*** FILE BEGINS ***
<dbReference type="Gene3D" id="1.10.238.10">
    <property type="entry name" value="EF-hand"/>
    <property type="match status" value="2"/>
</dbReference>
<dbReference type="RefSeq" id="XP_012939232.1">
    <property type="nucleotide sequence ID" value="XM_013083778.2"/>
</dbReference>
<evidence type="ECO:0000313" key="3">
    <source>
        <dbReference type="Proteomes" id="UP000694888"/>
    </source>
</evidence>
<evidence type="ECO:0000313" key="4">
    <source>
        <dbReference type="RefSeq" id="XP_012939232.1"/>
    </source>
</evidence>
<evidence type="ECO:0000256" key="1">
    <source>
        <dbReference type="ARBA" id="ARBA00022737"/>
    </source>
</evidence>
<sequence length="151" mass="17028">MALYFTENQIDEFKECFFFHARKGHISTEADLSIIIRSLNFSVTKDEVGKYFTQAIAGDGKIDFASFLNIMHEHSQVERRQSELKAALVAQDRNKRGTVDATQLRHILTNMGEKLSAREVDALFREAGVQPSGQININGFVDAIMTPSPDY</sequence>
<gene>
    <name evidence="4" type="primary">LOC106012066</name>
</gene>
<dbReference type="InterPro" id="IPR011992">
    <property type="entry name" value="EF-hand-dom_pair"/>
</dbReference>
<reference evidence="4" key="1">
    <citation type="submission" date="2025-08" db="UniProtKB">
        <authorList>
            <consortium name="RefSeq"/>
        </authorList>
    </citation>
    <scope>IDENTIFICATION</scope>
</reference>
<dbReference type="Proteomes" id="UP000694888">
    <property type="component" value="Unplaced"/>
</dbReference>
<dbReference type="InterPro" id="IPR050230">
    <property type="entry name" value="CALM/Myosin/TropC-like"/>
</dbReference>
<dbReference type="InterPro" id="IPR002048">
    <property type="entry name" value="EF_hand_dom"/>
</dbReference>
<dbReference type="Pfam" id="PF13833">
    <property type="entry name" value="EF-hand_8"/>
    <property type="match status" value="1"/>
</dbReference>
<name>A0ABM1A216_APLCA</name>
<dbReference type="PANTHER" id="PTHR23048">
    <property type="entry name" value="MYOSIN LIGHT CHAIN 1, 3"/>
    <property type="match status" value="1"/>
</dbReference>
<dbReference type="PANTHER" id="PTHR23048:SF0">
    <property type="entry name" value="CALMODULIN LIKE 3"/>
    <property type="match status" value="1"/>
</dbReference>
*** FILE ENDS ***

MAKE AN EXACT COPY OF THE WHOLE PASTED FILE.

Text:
<dbReference type="Gene3D" id="1.10.238.10">
    <property type="entry name" value="EF-hand"/>
    <property type="match status" value="2"/>
</dbReference>
<dbReference type="RefSeq" id="XP_012939232.1">
    <property type="nucleotide sequence ID" value="XM_013083778.2"/>
</dbReference>
<evidence type="ECO:0000313" key="3">
    <source>
        <dbReference type="Proteomes" id="UP000694888"/>
    </source>
</evidence>
<evidence type="ECO:0000313" key="4">
    <source>
        <dbReference type="RefSeq" id="XP_012939232.1"/>
    </source>
</evidence>
<evidence type="ECO:0000256" key="1">
    <source>
        <dbReference type="ARBA" id="ARBA00022737"/>
    </source>
</evidence>
<sequence length="151" mass="17028">MALYFTENQIDEFKECFFFHARKGHISTEADLSIIIRSLNFSVTKDEVGKYFTQAIAGDGKIDFASFLNIMHEHSQVERRQSELKAALVAQDRNKRGTVDATQLRHILTNMGEKLSAREVDALFREAGVQPSGQININGFVDAIMTPSPDY</sequence>
<gene>
    <name evidence="4" type="primary">LOC106012066</name>
</gene>
<dbReference type="InterPro" id="IPR011992">
    <property type="entry name" value="EF-hand-dom_pair"/>
</dbReference>
<reference evidence="4" key="1">
    <citation type="submission" date="2025-08" db="UniProtKB">
        <authorList>
            <consortium name="RefSeq"/>
        </authorList>
    </citation>
    <scope>IDENTIFICATION</scope>
</reference>
<dbReference type="Proteomes" id="UP000694888">
    <property type="component" value="Unplaced"/>
</dbReference>
<dbReference type="InterPro" id="IPR050230">
    <property type="entry name" value="CALM/Myosin/TropC-like"/>
</dbReference>
<dbReference type="InterPro" id="IPR002048">
    <property type="entry name" value="EF_hand_dom"/>
</dbReference>
<dbReference type="Pfam" id="PF13833">
    <property type="entry name" value="EF-hand_8"/>
    <property type="match status" value="1"/>
</dbReference>
<name>A0ABM1A216_APLCA</name>
<dbReference type="PANTHER" id="PTHR23048">
    <property type="entry name" value="MYOSIN LIGHT CHAIN 1, 3"/>
    <property type="match status" value="1"/>
</dbReference>
<dbReference type="PANTHER" id="PTHR23048:SF0">
    <property type="entry name" value="CALMODULIN LIKE 3"/>
    <property type="match status" value="1"/>
</dbReference>